On 7 May 2004, defendant was charged with simple assault, and on 23 November 2004, defendant was convicted in district court. Defendant appealed to superior court, and on 4 October 2005, a jury found defendant guilty as charged. The trial court sentenced defendant to forty-five days in the custody of the Wake County Sheriff, and the court suspended the sentence and placed defendant on supervised probation for twelve months.
    On appeal, defendant challenges the trial court's refusal to permit the introduction of evidence that Rice had assaulted defendant on a previous occasion. Specifically, defendant contends that the evidence was (1) relevant to defendant's claim of self- defense; (2) admissible to rebut evidence of Rice's good character presented during the State's case; and (3) more probative than prejudicial.
    [1] As a preliminary matter, we note that defendant has failed to preserve her second assignment of error for appellate review. In this assignment of error, defendant argues that the evidence of the prior assault was admissible to rebut evidence of Rice's good character presented during the State's case. Specifically, defendant contends that the State opened the door to Rice's character, and thus, defendant should have been permitted totestify as to specific acts committed by Rice that would shed a contrary light on Rice's character.
    During direct examination of Rice, the following colloquy took place:
        PROSECUTOR: And up until this point did you ever put your hands on the defendant?

        RICE: Huh-uh.

        PROSECUTOR: Why didn't you if she was pushing you up against your truck?

        RICE: That's _ I don't do things like that. I mean, that's not my nature.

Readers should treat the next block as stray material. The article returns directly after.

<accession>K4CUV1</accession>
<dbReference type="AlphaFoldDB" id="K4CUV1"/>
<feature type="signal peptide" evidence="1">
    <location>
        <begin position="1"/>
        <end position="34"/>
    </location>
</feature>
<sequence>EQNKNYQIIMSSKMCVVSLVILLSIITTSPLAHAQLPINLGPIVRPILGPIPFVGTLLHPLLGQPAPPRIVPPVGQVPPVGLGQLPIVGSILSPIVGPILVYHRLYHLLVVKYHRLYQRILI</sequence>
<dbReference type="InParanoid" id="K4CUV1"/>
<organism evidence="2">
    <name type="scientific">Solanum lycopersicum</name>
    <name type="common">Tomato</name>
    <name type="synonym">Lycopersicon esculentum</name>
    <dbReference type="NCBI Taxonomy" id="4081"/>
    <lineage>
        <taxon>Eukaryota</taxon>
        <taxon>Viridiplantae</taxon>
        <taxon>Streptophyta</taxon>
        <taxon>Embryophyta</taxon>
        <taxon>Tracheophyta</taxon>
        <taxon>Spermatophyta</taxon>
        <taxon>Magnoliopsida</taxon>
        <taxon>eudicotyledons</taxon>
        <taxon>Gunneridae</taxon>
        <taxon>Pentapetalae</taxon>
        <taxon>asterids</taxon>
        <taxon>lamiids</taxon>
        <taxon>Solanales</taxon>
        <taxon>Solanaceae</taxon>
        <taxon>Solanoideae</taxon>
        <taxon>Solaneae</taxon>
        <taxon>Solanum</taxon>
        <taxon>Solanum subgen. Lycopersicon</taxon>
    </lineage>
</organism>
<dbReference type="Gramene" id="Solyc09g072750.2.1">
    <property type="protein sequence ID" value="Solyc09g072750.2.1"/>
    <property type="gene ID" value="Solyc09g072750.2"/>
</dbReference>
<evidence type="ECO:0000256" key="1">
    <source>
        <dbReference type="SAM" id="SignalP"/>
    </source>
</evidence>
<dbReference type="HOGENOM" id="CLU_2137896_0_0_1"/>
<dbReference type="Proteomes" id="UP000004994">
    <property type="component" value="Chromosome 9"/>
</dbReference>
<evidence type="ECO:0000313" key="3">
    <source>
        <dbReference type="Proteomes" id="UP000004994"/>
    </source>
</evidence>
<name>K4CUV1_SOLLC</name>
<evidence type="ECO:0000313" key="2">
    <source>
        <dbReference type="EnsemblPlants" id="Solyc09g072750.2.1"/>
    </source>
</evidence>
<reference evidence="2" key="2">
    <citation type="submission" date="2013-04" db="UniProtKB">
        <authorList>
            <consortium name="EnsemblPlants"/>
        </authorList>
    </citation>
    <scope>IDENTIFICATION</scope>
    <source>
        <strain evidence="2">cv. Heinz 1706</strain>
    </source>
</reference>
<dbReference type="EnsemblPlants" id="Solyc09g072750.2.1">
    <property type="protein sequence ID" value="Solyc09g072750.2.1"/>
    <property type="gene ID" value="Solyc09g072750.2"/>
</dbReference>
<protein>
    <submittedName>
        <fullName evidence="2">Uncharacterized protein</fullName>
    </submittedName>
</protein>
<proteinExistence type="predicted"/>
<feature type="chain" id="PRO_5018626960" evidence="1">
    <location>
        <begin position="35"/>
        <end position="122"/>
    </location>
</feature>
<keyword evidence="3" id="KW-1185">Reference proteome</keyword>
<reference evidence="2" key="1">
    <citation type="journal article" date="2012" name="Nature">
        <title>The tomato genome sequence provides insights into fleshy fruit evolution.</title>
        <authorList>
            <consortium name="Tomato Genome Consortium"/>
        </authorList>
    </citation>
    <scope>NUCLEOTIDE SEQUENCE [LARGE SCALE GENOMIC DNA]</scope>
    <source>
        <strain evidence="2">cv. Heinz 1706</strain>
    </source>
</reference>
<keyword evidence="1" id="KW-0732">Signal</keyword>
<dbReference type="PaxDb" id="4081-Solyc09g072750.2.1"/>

Defendant did not object to Rice's testimony. Later, when defendant stated during direct examination that Rice had pushed her two years prior, the State objected and the jury was excused from the courtroom. When asked what he intended with the particular line of questioning, defense counsel stated,
            Your Honor, I'm only wanting to establish the facts that occurred at the Food Lion. The only line _ or the only testimony that I would _ or the only questions that I would ask the defendant would be questions that would be relevant to her mental state at the time of the incident and to the facts at the time of the incident. . . .

            . . . .

            . . . The only type of question that I would have asked would have been, After that, what _ how did that incident affect your mental state at this time. That would have been the only _ that would have been the only type of question that I would have asked and not go into detail as to what happened but if that incident had any influence on her _ her mental state at that time.

            . . . .
            . . . Your Honor, I'd just like to say that one incident that is possibly very similar to this incident could _ could possibly affect one's mental state. It's possibly having a deja-vu type situation where you may be apprehensive about the prior incident no matter how far back it was reoccuring again, especially with the children at hand. . . . I believe that that particular incident is relevant to show her mental state at that particular time if it was similar to the one prior.

(Emphases added).